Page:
I recently had the pleasure of presenting on a webinar with Nokia and AWS on no-code and cloud-based monetization of the 5G economy. Listening to the speakers from AWS and Nokia, as well as discussions I’ve had in recent months with operators, it really hits home how different stand-alone (SA) 5G will be from all the other Gs.
Operators are starting to switch on SA 5G networks. In April, Vodafone Germany turned on SA 5G. They reported that customers can now receive minimal latency of between 10-15 milliseconds. As well as this they also announced they are proceeding with plans to deploy network slicing on the SA 5G network. This will enable dedicated slices for particular services to have predefined quality of service and latency. With the accelerated move to a digital economy and the ubiquity of streaming services the ability to control the delivery channel for many services (in this case the SA 5G network) opens many new opportunities and places the operator center stage in the 5G value chain.
All the 5G promises that the industry has been talking about for the last 3 years are starting to become reality.
While systems in the 5G core such as policy (PCF) and those adjacent to it, such as charging (CHF) have 3GPP standards, many of the supporting systems that operators need to run their business don’t have such well-defined standards. As such, there is a danger of vendors sticking a ‘5G compliant’ label on systems that we designed when voice was the main revenue earner for operators and texting was seen as the next big thing. BSS is one such example.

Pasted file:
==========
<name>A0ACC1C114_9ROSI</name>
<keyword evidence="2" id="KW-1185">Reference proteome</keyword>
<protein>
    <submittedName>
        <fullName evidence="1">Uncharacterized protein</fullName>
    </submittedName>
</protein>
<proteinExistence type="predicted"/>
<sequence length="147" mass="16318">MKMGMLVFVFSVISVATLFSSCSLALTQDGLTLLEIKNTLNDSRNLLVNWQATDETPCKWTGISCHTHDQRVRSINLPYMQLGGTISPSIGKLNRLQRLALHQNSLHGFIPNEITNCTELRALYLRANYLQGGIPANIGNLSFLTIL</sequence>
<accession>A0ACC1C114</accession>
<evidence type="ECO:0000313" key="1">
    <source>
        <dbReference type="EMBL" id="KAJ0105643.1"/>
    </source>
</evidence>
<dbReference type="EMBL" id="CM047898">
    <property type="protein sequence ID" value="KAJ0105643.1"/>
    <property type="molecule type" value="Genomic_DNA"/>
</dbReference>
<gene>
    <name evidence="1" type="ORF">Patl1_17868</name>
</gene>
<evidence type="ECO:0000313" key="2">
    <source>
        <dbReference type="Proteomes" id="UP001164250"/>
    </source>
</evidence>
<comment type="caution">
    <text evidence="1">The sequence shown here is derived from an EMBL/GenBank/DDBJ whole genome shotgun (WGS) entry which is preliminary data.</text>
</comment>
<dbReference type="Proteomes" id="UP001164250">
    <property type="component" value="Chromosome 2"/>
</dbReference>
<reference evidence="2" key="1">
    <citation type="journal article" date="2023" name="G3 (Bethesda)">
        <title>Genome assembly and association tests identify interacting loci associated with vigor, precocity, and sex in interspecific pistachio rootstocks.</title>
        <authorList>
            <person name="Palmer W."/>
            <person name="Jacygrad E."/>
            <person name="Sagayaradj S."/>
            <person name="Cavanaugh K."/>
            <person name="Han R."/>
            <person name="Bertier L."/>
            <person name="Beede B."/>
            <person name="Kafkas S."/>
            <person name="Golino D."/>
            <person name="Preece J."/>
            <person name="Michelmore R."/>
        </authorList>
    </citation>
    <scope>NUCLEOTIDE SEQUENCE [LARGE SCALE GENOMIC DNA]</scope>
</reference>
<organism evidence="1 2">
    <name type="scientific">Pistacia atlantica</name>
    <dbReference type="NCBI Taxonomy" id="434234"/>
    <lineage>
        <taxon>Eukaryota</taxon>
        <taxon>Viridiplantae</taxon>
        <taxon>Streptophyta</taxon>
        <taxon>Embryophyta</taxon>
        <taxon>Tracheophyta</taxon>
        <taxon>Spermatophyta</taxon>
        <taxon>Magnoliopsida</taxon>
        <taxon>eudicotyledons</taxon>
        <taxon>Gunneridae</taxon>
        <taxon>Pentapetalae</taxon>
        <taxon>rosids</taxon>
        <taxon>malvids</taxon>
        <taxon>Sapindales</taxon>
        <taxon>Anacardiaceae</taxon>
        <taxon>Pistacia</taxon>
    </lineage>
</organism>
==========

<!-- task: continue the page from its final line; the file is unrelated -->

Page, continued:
There are the TM Forum’s Open Digital Architecture guidelines (cloud-native, built using microservices, uses containerization and open APIs). The guidelines should be the building blocks of all BSS. However, for BSS that supports 5G, we need to look at how 5G will impact the day-to-day running of an operator’s business. 5G will deliver new business models. It will deliver new and more fluid channels and it will enable many new offers. As such operators will need to be much more agile than before in defining, testing, and implementing new offers and new processes. The ‘fail fast / learn fast’ model needs to become reality, as 5G offers opportunity but also uncertainty. It could be argued that 5G needs new offers and processes to be developed and in production in 24 hours as opposed to 24 weeks – but there are no standards to define this, only best-in-class business processes.
Therefore, for 5G BSS we propose that the no-code approach is the only way to go. No-code BSS enables a level of hyper-agility that operators will need as SA 5G gets rolled out. No-code enables business users in an operator to make changes to BSS via visual tools. As such they don’t need a PhD in computing science to build a new offer, or, say, develop a new up-sell process, as there is no coding involved. This democratizes BSS and enables changes faster and with greater frequency than ever before. Operators won’t need to go through the lengthy and expensive change request process. They can make changes themselves – quickly and cost-effectively. SA 5G is the next evolution in telecoms, as such, it needs to be supported by the next evolution of BSS.
Tony Regan VP Europe
View On-Demand Webinar on No-Code and Cloud-Based Monetization of the 5G Economy (Produced by Qvantel, Nokia, and Amazon Web Services):